If the Kavanaugh nomination were a movie, critics would say the plot was way too predictable. A seemingly square and honorable Catholic husband and “basketball dad,” much beloved in his upscale community, is a shoo-in for a top job he’s been aiming at all his life… when a woman comes up out of nowhere to accuse him of a serious crime. We have watched this plot unfold so many times—priests, pastors, doctors, coaches, professors, writers, artists, entertainers, chefs—it’s getting hard to summon up the necessary sense of surprise. It’s almost as if the more upright a man appears, the more likely he is to be hiding a creep within.

Brett Kavanaugh has fiercely denied there is any truth to Christine Blasey Ford’s claim that he and another boy violently sexually assaulted her at a party when she was 15 and he was 17. The second boy, conservative writer Mark Judge, left himself some wiggle room, claiming he had no recollection of the event while defending his friend (“It’s just absolutely nuts. I never saw Brett act that way”).

This slight prevarication was lucky for him, because it didn’t take long for someone to notice that his 1997 memoir, Wasted: Tales of a GenX Drunk, describes a youth spent in blackout drunkenness in the company of high-school buddy “Bart O’Kavanaugh,” who “passed out on his way back from a party” and was seen puking “in someone’s car the other night.”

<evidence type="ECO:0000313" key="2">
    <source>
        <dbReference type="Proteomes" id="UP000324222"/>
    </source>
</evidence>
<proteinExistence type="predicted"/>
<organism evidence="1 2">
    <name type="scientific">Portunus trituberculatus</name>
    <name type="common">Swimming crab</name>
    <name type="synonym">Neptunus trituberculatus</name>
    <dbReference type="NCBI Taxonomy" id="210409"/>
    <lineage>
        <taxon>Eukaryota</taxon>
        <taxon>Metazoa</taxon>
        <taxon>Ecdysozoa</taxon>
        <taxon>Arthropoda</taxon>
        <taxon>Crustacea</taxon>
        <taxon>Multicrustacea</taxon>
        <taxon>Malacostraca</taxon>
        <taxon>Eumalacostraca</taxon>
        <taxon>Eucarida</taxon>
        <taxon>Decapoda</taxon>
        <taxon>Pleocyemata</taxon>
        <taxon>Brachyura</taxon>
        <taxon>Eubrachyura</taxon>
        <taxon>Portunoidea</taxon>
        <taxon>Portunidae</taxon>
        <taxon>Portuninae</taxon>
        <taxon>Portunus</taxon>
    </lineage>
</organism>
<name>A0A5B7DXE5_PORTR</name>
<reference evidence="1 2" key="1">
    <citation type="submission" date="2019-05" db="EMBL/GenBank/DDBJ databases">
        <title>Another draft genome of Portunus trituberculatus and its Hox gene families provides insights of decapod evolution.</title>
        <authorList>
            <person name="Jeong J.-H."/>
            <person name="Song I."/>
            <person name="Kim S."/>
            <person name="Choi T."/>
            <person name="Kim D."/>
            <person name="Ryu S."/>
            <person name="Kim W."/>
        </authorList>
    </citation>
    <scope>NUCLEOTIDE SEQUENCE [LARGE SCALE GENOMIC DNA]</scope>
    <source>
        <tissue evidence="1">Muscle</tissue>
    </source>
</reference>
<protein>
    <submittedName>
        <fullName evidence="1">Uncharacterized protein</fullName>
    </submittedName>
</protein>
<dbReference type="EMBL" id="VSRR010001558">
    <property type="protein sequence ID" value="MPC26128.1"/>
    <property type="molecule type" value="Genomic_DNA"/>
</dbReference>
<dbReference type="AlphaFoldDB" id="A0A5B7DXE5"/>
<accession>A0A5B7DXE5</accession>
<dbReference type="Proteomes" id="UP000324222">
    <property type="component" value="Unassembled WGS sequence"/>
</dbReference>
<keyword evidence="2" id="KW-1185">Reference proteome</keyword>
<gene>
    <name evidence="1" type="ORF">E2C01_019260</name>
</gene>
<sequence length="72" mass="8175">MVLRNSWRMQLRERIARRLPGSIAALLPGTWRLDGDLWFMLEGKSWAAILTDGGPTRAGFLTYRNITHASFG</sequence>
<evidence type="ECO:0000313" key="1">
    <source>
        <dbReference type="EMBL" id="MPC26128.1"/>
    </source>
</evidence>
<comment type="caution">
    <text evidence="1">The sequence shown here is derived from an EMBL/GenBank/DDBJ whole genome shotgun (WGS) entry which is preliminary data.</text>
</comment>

Kavanaugh insists on his innocence, saying in a statement today that “I have never done anything like what the accuser describes—to her or to anyone.” Some of his defenders seem to be saying that even if the allegations are true, it shouldn’t really matter. After all, he was only 17, boys will be boys, it was a long time ago. (“It was drunk teenagers playing seven minutes of heaven,” tweeted Fox commentator Stephen Miller.) Still others seem to be circling the wagons around Kavanaugh—and around men. As a lawyer close to the White House told Politico, the nomination won’t be withdrawn. “No way, not even a hint of it. If anything, it’s the opposite. If somebody can be brought down by accusations like this, then you, me, every man certainly should be worried.” It’s not surprisingly, really, that a man associated with the pussy grabber in chief has such a low opinion of his sex. Hmm. The same people who claim feminists grossly exaggerate the incidence of sexual assault now seem to be arguing it’s ubiquitous. Maybe a lot of men should be worried.

What about forgiveness? I’m all for forgiveness, especially of the young. But I have two things to say about that. How many now calling for Kavanaugh’s bygones to be bygones feel the same empathy for other young people accused of crimes? In many states, an underage sex offender goes on the sex-offender registry for years, possibly even for life. How many people now minimizing Kavanaugh’s behavior as youthful folly oppose that? It’s true that these juvenile sex offenders have been convicted, unlike Kavanaugh, but plenty of young people are languishing in jail awaiting trial for minor crimes for lack of money for bail. Kalief Browder was locked up in Rikers Island for three years—nearly two of them in solitary confinement—awaiting trial for the theft of a backpack. Two years after being released, he killed himself. How many Kavanaugh defenders oppose pretrial detention for kids? How many of them think Trayvon Martin and Michael Brown were wrongly portrayed in the media as dangerous thugs?